Ms. Fischer’s talk focused on megalethoscope slides, an uncommon 19th century photographic process. When a group of these slides were brought to the Northeast Document Conservation Center (NEDCC) their conservation presented some challenges. Particularly, the lack of primary sources on the construction of the slides themselves. Further, the slides bridge conservation specialties, since they are comprised of albumen photographs on a wooden support. Ms. Fischer and her colleagues at NEDCC came up with some innovative treatment approaches to conserve these unique objects. Fischer underscored the collaborative nature of this project, which included FAIC, the George Eastman Museum, and numerous departments at NEDCC.
Megalethoscope slides are albumen prints mounted to a concave wooden support. Slides are placed into a viewer, which creates the illusion of depth and enlarges the image. The image can be lit from front (reflected) or back (transmitted) to create visual effects.
The first challenge of this treatment project was the lack of contemporary or historic information about the process. Fischer indicated one publication from 1999 that talked about the conservation of Megalethoscope slides and gave some helpful diagrams: Topics in Photographic Preservation 1999, Volume 8, Article 5 (pp. 23-30) “Megalethoscope Plates A Case Study: Conservation Treatment of Megalethoscope plates from the Collection of the ‘Museum for Art and History’ Brussels, Belgium” by Sylke Heylen and Herman Maes with supervision of Roger Kockaerts http://resources.conservation-us.org/pmgtopics/1999-volume-eight/08_05_Heylen.html
In order to learn more, Fischer worked with Mark Osterman, Photographic Process Historian at the George Eastman Museum (GEM). Todd Gustafson from the GEM also contributed because they have some megalethoscope viewers in the collection. Period megalethoscope slides at the GEM to were examined to extrapolate the process. Damaged slides proved to be the most useful for this, as they allowed for examination of the layers. The process Fischer described was complex. To summarize: They created albumen prints from digital negatives. The photographs were pierced from the front. The reverse of the print was painted with watercolor. A convex frame was made from bent pine. The photograph was attached to the frame using hide glue and then the edges were taped with black paper tape. Tissue paper was then added to the reverse. A dust cover was then added to the back of the slide.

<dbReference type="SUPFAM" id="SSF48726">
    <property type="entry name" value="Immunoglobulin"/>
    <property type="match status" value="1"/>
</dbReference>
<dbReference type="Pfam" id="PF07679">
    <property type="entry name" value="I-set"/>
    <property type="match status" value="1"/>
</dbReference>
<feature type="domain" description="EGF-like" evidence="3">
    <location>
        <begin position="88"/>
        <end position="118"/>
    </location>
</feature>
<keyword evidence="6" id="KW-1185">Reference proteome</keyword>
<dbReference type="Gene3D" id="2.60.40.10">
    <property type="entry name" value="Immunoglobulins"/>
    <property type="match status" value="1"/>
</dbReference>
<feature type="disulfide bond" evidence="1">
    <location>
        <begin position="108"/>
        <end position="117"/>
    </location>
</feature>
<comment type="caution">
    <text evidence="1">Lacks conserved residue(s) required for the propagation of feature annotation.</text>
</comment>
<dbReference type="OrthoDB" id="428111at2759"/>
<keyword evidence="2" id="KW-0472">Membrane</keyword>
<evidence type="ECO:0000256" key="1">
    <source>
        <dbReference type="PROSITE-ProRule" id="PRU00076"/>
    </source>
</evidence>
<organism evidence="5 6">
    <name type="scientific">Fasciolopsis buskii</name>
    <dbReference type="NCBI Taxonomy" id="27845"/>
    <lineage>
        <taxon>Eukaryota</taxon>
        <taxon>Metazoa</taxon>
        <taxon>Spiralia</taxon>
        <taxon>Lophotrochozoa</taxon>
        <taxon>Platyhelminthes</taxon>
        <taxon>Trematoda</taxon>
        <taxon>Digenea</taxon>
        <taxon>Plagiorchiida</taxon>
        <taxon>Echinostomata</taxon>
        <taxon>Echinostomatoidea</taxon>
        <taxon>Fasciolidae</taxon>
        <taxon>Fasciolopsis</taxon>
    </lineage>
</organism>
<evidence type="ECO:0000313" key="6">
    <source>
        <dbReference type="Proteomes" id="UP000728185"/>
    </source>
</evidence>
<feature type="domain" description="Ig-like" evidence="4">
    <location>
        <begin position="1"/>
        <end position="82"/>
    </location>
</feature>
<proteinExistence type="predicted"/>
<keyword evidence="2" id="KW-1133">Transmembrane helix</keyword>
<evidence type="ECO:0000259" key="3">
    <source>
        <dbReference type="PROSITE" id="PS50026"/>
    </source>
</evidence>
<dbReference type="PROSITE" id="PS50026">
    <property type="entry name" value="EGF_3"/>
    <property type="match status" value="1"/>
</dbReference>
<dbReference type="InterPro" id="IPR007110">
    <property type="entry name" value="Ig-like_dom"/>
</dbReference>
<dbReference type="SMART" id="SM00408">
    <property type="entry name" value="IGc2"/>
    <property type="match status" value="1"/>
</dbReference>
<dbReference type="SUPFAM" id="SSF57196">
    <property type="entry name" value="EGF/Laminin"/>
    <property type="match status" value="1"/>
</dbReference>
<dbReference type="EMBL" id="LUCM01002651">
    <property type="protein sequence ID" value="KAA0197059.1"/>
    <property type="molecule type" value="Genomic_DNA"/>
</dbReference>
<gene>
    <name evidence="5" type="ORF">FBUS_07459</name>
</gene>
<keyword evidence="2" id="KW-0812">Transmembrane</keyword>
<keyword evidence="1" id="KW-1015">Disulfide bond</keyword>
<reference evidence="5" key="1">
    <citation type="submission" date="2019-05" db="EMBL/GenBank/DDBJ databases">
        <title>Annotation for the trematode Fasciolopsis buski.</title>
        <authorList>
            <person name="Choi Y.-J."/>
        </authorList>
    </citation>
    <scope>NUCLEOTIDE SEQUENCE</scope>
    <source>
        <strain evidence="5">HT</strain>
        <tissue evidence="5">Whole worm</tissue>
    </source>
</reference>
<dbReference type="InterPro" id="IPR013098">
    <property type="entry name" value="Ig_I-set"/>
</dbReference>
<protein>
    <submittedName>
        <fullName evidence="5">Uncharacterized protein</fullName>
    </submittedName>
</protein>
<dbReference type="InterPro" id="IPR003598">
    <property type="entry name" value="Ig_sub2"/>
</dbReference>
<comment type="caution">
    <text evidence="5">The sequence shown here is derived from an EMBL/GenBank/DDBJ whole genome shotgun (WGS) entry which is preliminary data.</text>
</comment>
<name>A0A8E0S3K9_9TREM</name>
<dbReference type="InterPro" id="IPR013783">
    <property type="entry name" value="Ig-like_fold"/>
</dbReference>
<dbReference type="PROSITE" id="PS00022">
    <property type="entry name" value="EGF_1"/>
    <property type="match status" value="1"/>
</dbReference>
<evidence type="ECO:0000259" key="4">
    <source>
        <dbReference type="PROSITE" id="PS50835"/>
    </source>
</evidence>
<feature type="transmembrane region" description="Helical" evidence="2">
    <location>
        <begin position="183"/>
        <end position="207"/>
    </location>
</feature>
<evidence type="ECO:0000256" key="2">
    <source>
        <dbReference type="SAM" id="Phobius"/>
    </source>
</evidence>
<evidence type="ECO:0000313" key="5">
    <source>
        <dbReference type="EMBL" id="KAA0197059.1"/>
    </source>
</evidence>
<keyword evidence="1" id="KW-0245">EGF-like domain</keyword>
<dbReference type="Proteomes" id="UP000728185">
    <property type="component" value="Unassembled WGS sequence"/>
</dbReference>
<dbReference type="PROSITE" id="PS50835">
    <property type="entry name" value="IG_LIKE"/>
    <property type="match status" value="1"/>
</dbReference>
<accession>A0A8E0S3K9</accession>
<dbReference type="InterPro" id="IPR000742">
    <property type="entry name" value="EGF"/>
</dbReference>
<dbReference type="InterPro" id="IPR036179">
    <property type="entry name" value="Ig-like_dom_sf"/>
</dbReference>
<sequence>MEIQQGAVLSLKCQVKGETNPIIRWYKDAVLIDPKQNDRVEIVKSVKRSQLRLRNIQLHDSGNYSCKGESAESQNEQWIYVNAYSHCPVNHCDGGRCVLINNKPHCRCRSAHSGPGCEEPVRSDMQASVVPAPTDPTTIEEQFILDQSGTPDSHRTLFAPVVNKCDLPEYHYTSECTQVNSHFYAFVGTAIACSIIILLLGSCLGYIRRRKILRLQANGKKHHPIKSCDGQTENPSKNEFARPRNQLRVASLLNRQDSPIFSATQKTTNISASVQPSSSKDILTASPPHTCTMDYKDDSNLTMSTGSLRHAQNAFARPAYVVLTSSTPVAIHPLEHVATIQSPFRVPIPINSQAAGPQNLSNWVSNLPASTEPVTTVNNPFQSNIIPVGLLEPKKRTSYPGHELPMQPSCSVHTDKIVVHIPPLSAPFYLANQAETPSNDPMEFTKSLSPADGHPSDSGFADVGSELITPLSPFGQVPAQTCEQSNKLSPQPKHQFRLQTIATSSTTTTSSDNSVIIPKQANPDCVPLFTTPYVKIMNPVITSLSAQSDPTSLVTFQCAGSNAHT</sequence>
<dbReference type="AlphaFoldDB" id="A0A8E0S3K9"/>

Fischer showed a video of what it is like to view their re-created megalethoscope slide through the viewer. The scene began with reflected light, showing a landscape that was deceptively 3-dimensional. The light then transitioned to transmitted (behind the photograph), and the sun appeared to set in the scene and previously un-seen holes in the photograph created dramatic lights in a night scene. The effect is quite unique and certainly impressive.
The conservation treatment was designed to address the major condition issues: significant dirt, fly specks, tears and brittle dust covers with bug damage. The tear mending required some inventiveness because of the concave nature of the object and the layered structure. Fischer and other NEDCC conservators adapted a technique from Japanese panels in order to repair the tears. In this technique blotting paper supports are held in place with string to support the tear as it dries. After drying the string is cut. The dust covers were original, but highly damaged. A remoistenable lining was used to stabilize the dust cover, while minimizing moisture.
Finally, the inpainting of these photographs also presented challenges, since it had to be effective in both reflected and transmitted light. They mixed these two lighting techniques during inpainting.
In the question session following the talk, Fischer indicated that they used Gamblin Conservation Colors for inpainting because they were more translucent than watercolor. The book conservation department at NEDCC created custom phase boxes to house and protect the slides.